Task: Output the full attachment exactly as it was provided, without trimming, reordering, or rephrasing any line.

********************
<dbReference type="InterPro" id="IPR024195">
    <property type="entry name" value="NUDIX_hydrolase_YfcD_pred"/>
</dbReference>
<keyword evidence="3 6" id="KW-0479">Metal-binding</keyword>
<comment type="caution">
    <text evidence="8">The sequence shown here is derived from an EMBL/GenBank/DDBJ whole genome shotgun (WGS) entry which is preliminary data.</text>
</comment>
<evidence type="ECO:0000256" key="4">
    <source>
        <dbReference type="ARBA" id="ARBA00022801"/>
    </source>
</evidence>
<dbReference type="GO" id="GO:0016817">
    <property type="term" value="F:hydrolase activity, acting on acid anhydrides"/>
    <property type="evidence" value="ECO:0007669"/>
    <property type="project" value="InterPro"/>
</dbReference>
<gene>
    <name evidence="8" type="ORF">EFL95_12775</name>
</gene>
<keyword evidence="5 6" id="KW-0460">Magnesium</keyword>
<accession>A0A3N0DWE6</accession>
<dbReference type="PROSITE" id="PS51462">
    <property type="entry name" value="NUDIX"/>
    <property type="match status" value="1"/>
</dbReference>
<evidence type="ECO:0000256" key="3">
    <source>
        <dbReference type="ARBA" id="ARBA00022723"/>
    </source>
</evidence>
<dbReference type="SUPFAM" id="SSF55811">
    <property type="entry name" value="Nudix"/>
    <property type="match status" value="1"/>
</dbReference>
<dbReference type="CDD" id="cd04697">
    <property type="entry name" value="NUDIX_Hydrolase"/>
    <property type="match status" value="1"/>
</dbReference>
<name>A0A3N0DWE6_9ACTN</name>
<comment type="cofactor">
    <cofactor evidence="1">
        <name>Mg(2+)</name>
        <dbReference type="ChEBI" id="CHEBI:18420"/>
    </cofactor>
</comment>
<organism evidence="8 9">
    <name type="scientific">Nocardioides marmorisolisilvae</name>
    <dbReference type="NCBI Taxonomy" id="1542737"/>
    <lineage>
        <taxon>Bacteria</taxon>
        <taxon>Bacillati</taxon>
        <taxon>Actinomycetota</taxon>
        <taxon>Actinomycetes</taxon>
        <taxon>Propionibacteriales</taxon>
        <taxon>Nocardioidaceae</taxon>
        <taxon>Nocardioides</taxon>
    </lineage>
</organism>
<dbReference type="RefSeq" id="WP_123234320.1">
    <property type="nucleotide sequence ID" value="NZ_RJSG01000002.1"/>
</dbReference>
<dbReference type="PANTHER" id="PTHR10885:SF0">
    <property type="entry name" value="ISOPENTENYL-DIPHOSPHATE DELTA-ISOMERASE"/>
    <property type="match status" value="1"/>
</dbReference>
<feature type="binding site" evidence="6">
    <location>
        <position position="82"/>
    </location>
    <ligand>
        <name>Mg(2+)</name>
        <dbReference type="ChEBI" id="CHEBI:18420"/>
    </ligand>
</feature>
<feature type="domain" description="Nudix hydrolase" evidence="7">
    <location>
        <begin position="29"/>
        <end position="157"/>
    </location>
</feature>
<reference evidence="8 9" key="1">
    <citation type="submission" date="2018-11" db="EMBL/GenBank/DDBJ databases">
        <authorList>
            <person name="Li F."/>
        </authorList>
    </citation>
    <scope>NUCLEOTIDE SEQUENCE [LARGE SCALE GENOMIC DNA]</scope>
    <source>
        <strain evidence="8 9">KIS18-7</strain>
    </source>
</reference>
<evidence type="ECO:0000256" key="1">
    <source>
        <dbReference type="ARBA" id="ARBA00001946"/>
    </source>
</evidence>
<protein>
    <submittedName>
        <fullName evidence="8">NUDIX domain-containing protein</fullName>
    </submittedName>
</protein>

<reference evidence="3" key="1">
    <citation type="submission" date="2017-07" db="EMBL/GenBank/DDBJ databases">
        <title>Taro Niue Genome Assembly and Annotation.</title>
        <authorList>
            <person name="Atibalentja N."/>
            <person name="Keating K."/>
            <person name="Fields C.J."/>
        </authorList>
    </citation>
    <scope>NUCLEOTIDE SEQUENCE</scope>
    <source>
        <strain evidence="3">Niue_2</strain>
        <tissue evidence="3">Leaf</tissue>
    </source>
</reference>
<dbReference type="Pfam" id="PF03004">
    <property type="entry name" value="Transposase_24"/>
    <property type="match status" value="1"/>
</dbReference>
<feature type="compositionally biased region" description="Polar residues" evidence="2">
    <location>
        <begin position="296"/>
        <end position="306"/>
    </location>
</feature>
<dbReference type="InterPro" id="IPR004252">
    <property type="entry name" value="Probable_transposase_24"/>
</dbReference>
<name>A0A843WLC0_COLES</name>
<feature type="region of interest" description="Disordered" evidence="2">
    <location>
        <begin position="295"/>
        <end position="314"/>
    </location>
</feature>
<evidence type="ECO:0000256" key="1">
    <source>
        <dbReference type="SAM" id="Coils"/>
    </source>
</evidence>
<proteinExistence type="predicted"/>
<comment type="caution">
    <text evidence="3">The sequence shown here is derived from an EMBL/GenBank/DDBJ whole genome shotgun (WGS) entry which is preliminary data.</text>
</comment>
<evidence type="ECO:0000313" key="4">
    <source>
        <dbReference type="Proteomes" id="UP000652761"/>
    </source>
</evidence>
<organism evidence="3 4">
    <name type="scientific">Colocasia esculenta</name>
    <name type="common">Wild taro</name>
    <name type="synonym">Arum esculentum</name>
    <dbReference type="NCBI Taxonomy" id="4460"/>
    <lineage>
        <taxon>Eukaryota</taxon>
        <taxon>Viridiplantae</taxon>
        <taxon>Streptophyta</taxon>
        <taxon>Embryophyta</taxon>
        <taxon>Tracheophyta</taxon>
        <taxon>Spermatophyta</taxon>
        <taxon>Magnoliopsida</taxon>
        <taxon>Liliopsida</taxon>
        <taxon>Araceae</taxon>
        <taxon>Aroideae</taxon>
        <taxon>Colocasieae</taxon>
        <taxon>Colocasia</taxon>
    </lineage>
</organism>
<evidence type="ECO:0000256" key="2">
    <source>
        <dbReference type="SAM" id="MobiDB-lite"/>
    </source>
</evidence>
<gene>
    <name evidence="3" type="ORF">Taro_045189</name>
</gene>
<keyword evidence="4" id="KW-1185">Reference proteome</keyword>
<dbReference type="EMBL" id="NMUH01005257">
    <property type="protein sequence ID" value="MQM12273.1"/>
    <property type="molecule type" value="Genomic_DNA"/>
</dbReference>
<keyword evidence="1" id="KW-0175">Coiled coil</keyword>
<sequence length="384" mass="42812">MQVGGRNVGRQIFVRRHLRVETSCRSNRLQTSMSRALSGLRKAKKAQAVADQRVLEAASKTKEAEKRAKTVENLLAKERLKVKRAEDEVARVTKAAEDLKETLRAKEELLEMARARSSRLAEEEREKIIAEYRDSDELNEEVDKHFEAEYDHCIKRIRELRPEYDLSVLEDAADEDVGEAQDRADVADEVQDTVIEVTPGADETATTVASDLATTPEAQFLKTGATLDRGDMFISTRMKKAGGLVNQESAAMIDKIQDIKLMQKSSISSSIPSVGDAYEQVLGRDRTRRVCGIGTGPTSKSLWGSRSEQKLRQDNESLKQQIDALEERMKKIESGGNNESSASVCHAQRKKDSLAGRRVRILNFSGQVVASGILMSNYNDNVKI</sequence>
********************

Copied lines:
<dbReference type="InterPro" id="IPR024195">
    <property type="entry name" value="NUDIX_hydrolase_YfcD_pred"/>
</dbReference>
<keyword evidence="3 6" id="KW-0479">Metal-binding</keyword>
<comment type="caution">
    <text evidence="8">The sequence shown here is derived from an EMBL/GenBank/DDBJ whole genome shotgun (WGS) entry which is preliminary data.</text>
</comment>
<evidence type="ECO:0000256" key="4">
    <source>
        <dbReference type="ARBA" id="ARBA00022801"/>
    </source>
</evidence>
<dbReference type="GO" id="GO:0016817">
    <property type="term" value="F:hydrolase activity, acting on acid anhydrides"/>
    <property type="evidence" value="ECO:0007669"/>
    <property type="project" value="InterPro"/>
</dbReference>
<gene>
    <name evidence="8" type="ORF">EFL95_12775</name>
</gene>
<keyword evidence="5 6" id="KW-0460">Magnesium</keyword>
<accession>A0A3N0DWE6</accession>
<dbReference type="PROSITE" id="PS51462">
    <property type="entry name" value="NUDIX"/>
    <property type="match status" value="1"/>
</dbReference>
<evidence type="ECO:0000256" key="3">
    <source>
        <dbReference type="ARBA" id="ARBA00022723"/>
    </source>
</evidence>
<dbReference type="SUPFAM" id="SSF55811">
    <property type="entry name" value="Nudix"/>
    <property type="match status" value="1"/>
</dbReference>
<dbReference type="CDD" id="cd04697">
    <property type="entry name" value="NUDIX_Hydrolase"/>
    <property type="match status" value="1"/>
</dbReference>
<name>A0A3N0DWE6_9ACTN</name>
<comment type="cofactor">
    <cofactor evidence="1">
        <name>Mg(2+)</name>
        <dbReference type="ChEBI" id="CHEBI:18420"/>
    </cofactor>
</comment>
<organism evidence="8 9">
    <name type="scientific">Nocardioides marmorisolisilvae</name>
    <dbReference type="NCBI Taxonomy" id="1542737"/>
    <lineage>
        <taxon>Bacteria</taxon>
        <taxon>Bacillati</taxon>
        <taxon>Actinomycetota</taxon>
        <taxon>Actinomycetes</taxon>
        <taxon>Propionibacteriales</taxon>
        <taxon>Nocardioidaceae</taxon>
        <taxon>Nocardioides</taxon>
    </lineage>
</organism>
<dbReference type="RefSeq" id="WP_123234320.1">
    <property type="nucleotide sequence ID" value="NZ_RJSG01000002.1"/>
</dbReference>
<dbReference type="PANTHER" id="PTHR10885:SF0">
    <property type="entry name" value="ISOPENTENYL-DIPHOSPHATE DELTA-ISOMERASE"/>
    <property type="match status" value="1"/>
</dbReference>
<feature type="binding site" evidence="6">
    <location>
        <position position="82"/>
    </location>
    <ligand>
        <name>Mg(2+)</name>
        <dbReference type="ChEBI" id="CHEBI:18420"/>
    </ligand>
</feature>
<feature type="domain" description="Nudix hydrolase" evidence="7">
    <location>
        <begin position="29"/>
        <end position="157"/>
    </location>
</feature>
<reference evidence="8 9" key="1">
    <citation type="submission" date="2018-11" db="EMBL/GenBank/DDBJ databases">
        <authorList>
            <person name="Li F."/>
        </authorList>
    </citation>
    <scope>NUCLEOTIDE SEQUENCE [LARGE SCALE GENOMIC DNA]</scope>
    <source>
        <strain evidence="8 9">KIS18-7</strain>
    </source>
</reference>
<evidence type="ECO:0000256" key="1">
    <source>
        <dbReference type="ARBA" id="ARBA00001946"/>
    </source>
</evidence>
<protein>
    <submittedName>
        <fullName evidence="8">NUDIX domain-containing protein</fullName>
    </submittedName>
</protein>

<reference evidence="3" key="1">
    <citation type="submission" date="2017-07" db="EMBL/GenBank/DDBJ databases">
        <title>Taro Niue Genome Assembly and Annotation.</title>
        <authorList>
            <person name="Atibalentja N."/>
            <person name="Keating K."/>
            <person name="Fields C.J."/>
        </authorList>
    </citation>
    <scope>NUCLEOTIDE SEQUENCE</scope>
    <source>
        <strain evidence="3">Niue_2</strain>
        <tissue evidence="3">Leaf</tissue>
    </source>
</reference>
<dbReference type="Pfam" id="PF03004">
    <property type="entry name" value="Transposase_24"/>
    <property type="match status" value="1"/>
</dbReference>
<feature type="compositionally biased region" description="Polar residues" evidence="2">
    <location>
        <begin position="296"/>
        <end position="306"/>
    </location>
</feature>
<dbReference type="InterPro" id="IPR004252">
    <property type="entry name" value="Probable_transposase_24"/>
</dbReference>
<name>A0A843WLC0_COLES</name>
<feature type="region of interest" description="Disordered" evidence="2">
    <location>
        <begin position="295"/>
        <end position="314"/>
    </location>
</feature>
<evidence type="ECO:0000256" key="1">
    <source>
        <dbReference type="SAM" id="Coils"/>
    </source>
</evidence>
<proteinExistence type="predicted"/>
<comment type="caution">
    <text evidence="3">The sequence shown here is derived from an EMBL/GenBank/DDBJ whole genome shotgun (WGS) entry which is preliminary data.</text>
</comment>
<evidence type="ECO:0000313" key="4">
    <source>
        <dbReference type="Proteomes" id="UP000652761"/>
    </source>
</evidence>
<organism evidence="3 4">
    <name type="scientific">Colocasia esculenta</name>
    <name type="common">Wild taro</name>
    <name type="synonym">Arum esculentum</name>
    <dbReference type="NCBI Taxonomy" id="4460"/>
    <lineage>
        <taxon>Eukaryota</taxon>
        <taxon>Viridiplantae</taxon>
        <taxon>Streptophyta</taxon>
        <taxon>Embryophyta</taxon>
        <taxon>Tracheophyta</taxon>
        <taxon>Spermatophyta</taxon>
        <taxon>Magnoliopsida</taxon>
        <taxon>Liliopsida</taxon>
        <taxon>Araceae</taxon>
        <taxon>Aroideae</taxon>
        <taxon>Colocasieae</taxon>
        <taxon>Colocasia</taxon>
    </lineage>
</organism>
<evidence type="ECO:0000256" key="2">
    <source>
        <dbReference type="SAM" id="MobiDB-lite"/>
    </source>
</evidence>
<gene>
    <name evidence="3" type="ORF">Taro_045189</name>
</gene>
<keyword evidence="4" id="KW-1185">Reference proteome</keyword>
<dbReference type="EMBL" id="NMUH01005257">
    <property type="protein sequence ID" value="MQM12273.1"/>
    <property type="molecule type" value="Genomic_DNA"/>
</dbReference>
<keyword evidence="1" id="KW-0175">Coiled coil</keyword>
<sequence length="384" mass="42812">MQVGGRNVGRQIFVRRHLRVETSCRSNRLQTSMSRALSGLRKAKKAQAVADQRVLEAASKTKEAEKRAKTVENLLAKERLKVKRAEDEVARVTKAAEDLKETLRAKEELLEMARARSSRLAEEEREKIIAEYRDSDELNEEVDKHFEAEYDHCIKRIRELRPEYDLSVLEDAADEDVGEAQDRADVADEVQDTVIEVTPGADETATTVASDLATTPEAQFLKTGATLDRGDMFISTRMKKAGGLVNQESAAMIDKIQDIKLMQKSSISSSIPSVGDAYEQVLGRDRTRRVCGIGTGPTSKSLWGSRSEQKLRQDNESLKQQIDALEERMKKIESGGNNESSASVCHAQRKKDSLAGRRVRILNFSGQVVASGILMSNYNDNVKI</sequence>